John Lennon’s Sex Appeal Is What Rock Music Needs Right Now

Hey, LA Weekly, can we come work for you?

Just when you thought it was time to pack up the outrage machine for the weekend, along comes one Art Tavana, a sort of sub-Lester Bangs creeper who his editors at the LA Weekly describe as their “angriest (and nerdiest) music critic”, and his column about Sky Ferreira, which has had Twitter in apoplexy over the last couple of hours. Tavana’s column is the sort of thing that men who have never had sex write about women they would like to have sex with — it focuses a lot on her breasts, and the experience of reading it is not unlike looking down while you’re on the subway and noticing that a small dog is humping your leg.

You might argue that Tavana’s column is a Clickhole-level parody of music writing by men about women, but here at Flavorwire, we know that #notallmen write like this — and anyway, it goes both ways, right? And it has done for years! We’ve uncovered a perfect example of how the music press of the time wrote about another famous singer who got naked on the cover of his album — some guy called John Lennon, who we’re told was a decent songwriter, but really, all the coverage he ever got was about his dick. Just read on and compare notes!


John Winston Lennon, 28, has a name that reads like one of those cars with wood panelling on the side, or the kindred spirit to, um, a whole lot of other ’70s rock stars, the most ambitious men ever to claim sex god status despite washing their hair few enough times a year to count on one hand. Both John and his contemporaries have similar rugs and ability to cause a shitstorm.

When John dropped Unfinished Music No. 1: Two Virgins, back in 1968, the naked album cover nearly broke the music press. Music critics claimed it was a desperate attempt to sell records [Fact check this – Ed.]; fans saw it as the calculated move of a defiant young man. A third unnamed group (that included me) couldn’t help but reminisce on John’s dangling whanger — the Johnson that altered the course of pop music.

In the now infamous photo, taken by Tony Bramwell, Lennon looks like a dirtier, well, John Lennon: round glasses, straggly hair, lulled brown eyes, weird necklace, translucently pale skin and a killer cock. America’s already established that Lennon looks like a lot like a homeless man (there’s a Vogue magazine spread based on this concept), but we almost never have the audacity to admit that his looks —specifically, his scruffiness — are his most direct appeal to the American consumer. But to pretend like looks don’t matter in classic rock is ridiculous. Looks matter; they will always matter. This is classic rock music, a genre firmly grounded in the aesthetic of ’70s magazine cutouts and Eagles album covers.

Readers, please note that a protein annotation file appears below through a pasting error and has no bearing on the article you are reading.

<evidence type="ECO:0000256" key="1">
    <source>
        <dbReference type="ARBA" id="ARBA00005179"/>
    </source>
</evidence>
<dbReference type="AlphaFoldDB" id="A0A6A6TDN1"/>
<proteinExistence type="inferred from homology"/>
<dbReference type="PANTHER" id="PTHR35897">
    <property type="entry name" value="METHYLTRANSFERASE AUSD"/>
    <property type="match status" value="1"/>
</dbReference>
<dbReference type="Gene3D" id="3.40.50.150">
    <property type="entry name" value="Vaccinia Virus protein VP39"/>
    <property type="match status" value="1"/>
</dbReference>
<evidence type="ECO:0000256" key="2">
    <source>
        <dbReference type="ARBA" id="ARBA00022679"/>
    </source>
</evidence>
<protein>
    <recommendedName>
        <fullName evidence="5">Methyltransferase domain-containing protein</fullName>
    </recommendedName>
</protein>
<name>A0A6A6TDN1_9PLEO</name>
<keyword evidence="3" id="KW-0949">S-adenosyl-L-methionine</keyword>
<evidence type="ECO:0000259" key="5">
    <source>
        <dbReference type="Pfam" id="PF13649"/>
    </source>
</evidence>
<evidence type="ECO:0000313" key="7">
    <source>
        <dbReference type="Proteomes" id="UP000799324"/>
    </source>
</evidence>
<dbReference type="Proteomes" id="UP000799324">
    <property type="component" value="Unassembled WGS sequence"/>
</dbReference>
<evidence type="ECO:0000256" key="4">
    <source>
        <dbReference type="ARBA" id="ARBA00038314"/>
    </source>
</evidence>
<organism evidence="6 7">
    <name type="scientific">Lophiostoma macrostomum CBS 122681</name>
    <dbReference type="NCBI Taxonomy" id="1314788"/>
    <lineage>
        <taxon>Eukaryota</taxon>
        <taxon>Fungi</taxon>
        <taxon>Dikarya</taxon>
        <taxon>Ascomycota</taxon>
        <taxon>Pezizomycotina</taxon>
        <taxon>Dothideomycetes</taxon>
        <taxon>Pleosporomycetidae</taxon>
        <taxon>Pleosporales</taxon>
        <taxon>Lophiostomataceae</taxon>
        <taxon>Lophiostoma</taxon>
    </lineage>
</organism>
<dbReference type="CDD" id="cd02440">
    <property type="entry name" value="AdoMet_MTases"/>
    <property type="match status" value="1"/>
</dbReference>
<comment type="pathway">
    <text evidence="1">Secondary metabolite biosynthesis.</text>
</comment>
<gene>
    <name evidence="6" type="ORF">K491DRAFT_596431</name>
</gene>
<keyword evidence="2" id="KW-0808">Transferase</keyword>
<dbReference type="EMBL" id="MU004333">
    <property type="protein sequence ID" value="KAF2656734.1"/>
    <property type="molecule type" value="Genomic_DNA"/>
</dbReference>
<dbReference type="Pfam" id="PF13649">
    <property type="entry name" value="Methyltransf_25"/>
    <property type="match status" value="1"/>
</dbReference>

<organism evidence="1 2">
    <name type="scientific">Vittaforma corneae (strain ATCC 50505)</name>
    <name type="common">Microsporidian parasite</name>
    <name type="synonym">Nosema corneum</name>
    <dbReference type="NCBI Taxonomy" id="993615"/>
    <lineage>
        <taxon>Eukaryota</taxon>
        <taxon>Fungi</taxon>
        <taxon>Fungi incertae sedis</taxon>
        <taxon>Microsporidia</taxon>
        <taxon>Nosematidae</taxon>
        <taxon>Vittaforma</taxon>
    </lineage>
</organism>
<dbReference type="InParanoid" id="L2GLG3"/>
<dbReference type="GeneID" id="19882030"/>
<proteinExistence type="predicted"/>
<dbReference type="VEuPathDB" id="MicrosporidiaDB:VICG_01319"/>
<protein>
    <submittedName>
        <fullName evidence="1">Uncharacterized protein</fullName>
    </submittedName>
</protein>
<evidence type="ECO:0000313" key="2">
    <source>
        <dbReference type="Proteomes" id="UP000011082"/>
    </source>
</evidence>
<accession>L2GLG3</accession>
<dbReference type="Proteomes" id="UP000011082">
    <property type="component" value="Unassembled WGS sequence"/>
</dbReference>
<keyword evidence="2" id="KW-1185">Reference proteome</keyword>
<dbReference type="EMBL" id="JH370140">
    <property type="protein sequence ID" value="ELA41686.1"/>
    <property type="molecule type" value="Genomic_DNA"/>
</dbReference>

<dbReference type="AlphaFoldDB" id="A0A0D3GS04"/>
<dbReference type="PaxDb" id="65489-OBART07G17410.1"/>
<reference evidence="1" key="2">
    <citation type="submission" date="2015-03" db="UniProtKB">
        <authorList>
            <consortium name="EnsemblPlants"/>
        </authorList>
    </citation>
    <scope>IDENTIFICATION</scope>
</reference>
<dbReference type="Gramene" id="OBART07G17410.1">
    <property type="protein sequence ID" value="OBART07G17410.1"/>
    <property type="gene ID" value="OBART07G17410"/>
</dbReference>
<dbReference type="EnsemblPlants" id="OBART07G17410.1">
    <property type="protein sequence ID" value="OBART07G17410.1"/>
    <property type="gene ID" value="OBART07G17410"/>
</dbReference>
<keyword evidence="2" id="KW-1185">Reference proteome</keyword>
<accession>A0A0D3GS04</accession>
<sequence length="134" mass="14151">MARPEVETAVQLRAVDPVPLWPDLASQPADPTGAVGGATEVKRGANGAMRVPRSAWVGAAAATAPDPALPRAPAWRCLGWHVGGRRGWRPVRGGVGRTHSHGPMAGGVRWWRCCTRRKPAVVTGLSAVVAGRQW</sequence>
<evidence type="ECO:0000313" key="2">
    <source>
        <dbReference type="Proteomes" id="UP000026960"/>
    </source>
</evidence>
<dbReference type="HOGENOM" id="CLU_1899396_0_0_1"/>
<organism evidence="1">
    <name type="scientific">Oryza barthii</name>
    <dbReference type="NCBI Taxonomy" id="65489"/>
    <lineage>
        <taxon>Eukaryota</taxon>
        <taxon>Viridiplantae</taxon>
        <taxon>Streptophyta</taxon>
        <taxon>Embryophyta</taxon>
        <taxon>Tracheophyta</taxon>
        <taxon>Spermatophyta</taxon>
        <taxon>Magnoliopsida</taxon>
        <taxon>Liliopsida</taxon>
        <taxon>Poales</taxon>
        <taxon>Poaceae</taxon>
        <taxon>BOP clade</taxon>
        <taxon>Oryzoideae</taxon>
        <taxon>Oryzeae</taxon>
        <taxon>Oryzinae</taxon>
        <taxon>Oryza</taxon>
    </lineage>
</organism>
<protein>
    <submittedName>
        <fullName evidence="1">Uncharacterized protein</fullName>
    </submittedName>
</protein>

But Lennon is more than just a sex symbol or real-life Sgt Pepper’s character. He started singing semi-professionally when he was 15. He’s got talent — not like Don Henley or the guys from Chicago, but he’s got pipes comparable to Bob Dylan. He’s also a genius self-promoter who understands his brand better than his record label or handlers. Working with Yoko Ono on his album, along with some dudes who co-wrote “Together,” helped him orchestrate a career coup d’état that pulled him away from his label’s outdated vision of making him the next Paul McCartney.

He’s too nasty to be anyone’s schoolboy fantasy; he looks like an unvarnished Jimmy Page styled by Maripol, with the vaguely mystical presence of Jim Morrison, and the faux-punkness of an Iggy Pop groupie. In other words, John Lennon is the most deliberately pimped-out example of a modern rock star. He’s not a mindless product like Herman’s Hermits, or a depressed indie-pop singer like Nick Drake, but he’s also not bitter or punk, like Lou Reed, or an ultramasculine superhero like Robert Plant. He’s the pop star who’s so personally cool that his record label doesn’t need to hire a team to mold him.

Female subjectivity aside, the cosmetic potency of young John’s sex appeal shouldn’t be objectified or rejected; it should be analyzed, studied, photographed in the same way we’ve spent decades writing essays about Elvis’ hips and, um, Elvis’s hips. We need to embrace the untidy concept that sexuality is part of every pop star’s circuitry. We should expect them to be hotter than us.

John Lennon’s appeal is that he’s the geek’s dream guy, Clark Kent from Superman, except he looks like a supermodel from an obsessively vain novel like Zen and the Art of Motorcycle Maintenance. There’s also something dark and unpleasant about his look, which fans our fetishized interest in both how he composes his career, and the crazy possibilities of Masochism as both fine art and electro hair-metal for baby boomers who need something a bit dirtier than Brian Wilson’s candy-coated fakeness.


Disclaimer: No, of course this isn’t a real article about John Lennon. It’s a parody. The LA Weekly article it’s based on, however, is sadly very, very real.